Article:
The annual sales quota drives company success. The amount of products you manufacture relies on how much you sell, and the other way round. It’s the time-honored principle of supply and demand.
What’s new are the changes in sales tactics and strategies happening all over the industry due to the technological advancements and changes in consumer behavior. It’s right for the manufacturing process. Then it must also be true for sales.
Welcoming innovation is relevant now more than ever, both at the production line and at the sales office. To aid your efforts, here are four ways manufacturing companies can increase sales and remain competitive on the open market.
1. Align Marketing with Sales
Aligning marketing and sales teams aims to improve communication between the two groups, and create goals which rely on mutual achievements to be successful. This sales-marketing tactic is also known as smarketing and depends on the marketing team providing a predetermined number of leads the sales department can follow up. Sales and marketing alignment also requires a modern CRM.
Because all the goals and results are quantifiable, it is easy to increase sales by merely re-evaluating the performance and determining the number of leads needed to make the required amount of sales. It also allows the manufacturing company to decide where to invest and which channels to target to increase the number of leads.
2. Focus Efforts on Existing Accounts
Customer retention is the capacity of a company to retain its existing customers, and a cost-effective way to increase revenue. According to a Harvard Business School report, a 5 percent jump in customer retention can raise revenue up to 95 percent.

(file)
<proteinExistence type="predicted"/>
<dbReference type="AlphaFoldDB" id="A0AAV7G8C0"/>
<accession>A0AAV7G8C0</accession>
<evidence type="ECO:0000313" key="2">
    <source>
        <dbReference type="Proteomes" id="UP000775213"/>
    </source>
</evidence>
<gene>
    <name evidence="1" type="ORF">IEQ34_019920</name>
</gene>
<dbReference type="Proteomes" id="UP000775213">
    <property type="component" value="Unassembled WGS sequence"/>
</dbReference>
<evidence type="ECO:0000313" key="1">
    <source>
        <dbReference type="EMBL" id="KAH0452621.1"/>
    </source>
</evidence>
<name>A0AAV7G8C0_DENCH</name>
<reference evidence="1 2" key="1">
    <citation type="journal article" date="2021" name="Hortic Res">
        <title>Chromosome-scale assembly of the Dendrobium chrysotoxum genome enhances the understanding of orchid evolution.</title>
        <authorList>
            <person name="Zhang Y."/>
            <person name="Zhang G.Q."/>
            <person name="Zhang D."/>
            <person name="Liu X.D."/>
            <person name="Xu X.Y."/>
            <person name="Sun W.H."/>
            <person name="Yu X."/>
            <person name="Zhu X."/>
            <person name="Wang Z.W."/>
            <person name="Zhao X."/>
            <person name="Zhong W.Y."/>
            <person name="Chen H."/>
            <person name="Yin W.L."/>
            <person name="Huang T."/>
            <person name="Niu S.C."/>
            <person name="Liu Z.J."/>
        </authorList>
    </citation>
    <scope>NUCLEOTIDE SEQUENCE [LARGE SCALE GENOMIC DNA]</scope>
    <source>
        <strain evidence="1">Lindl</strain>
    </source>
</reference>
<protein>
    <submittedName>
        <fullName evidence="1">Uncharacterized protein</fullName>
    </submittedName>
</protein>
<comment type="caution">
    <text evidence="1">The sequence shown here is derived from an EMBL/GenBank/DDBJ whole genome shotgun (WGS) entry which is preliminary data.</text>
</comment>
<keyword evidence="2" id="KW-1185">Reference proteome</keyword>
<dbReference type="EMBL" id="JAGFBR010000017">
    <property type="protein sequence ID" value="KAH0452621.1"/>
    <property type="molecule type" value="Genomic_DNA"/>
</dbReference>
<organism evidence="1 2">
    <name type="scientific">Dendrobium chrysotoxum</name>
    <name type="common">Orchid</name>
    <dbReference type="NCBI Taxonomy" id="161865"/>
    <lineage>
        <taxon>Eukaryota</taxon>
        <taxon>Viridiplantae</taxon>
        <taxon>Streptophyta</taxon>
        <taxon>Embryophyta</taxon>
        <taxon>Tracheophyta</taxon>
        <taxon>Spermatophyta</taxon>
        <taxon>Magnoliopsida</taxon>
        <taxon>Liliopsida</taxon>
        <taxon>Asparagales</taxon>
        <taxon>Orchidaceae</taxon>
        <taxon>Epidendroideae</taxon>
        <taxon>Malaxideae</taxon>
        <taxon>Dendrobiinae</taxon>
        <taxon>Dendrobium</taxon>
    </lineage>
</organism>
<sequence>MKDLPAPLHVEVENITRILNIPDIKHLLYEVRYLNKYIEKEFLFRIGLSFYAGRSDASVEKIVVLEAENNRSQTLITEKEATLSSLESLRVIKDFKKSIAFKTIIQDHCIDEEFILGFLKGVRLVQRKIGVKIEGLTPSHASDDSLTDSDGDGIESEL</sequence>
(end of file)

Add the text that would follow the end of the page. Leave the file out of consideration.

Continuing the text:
Targeting current customers has a better turnover rate because they tend to spend and buy more manufactured goods, than first-time visitors. And since you already have an established line of communication with them, the cost of marketing new offers or one-time deals is much lower.
3. Target New Accounts Instead of New Markets
Individual customers have their pain points and reasons for considering to buy your product. Because these motives can be vastly different, it is essential to approach each potential buyer differently and create a pitch that targets them specifically.
A sales team can initiate communication by calling prospects and asking questions to find out their pain points. Based on that information, a customized sales offer can be drafted and presented to the potential client.
Although this requires a lot more time to prepare, it is a lot more successful at landing sales than a general sales pitch sent out to the entire market.
4. Nurture and Create Consumer Fans
When applied to transactions, Pareto’s law states that 80% of revenue from sales comes from just 20% of your consumer base. To put it into practice, you will need to nurture those high potential customers and take steps to convert another 10-20% to fall into that group.
A cost-efficient way of achieving is by creating a solid content marketing strategy. Creating free educational material, like webinars, blog posts, guides, and tutorials about your product means you take care of those high-value accounts and nudge those with that potential into the right direction.
Ultimately, you create true fans of your brand. These fans have the potential to keep your business afloat, and according to Kevin Kelly, all you need is 1000.
How well you implement these strategies will determine how much revenue you generate. Remember to target both existing and new customers, because both have the potential to buy your product. All you have to do is make the sale.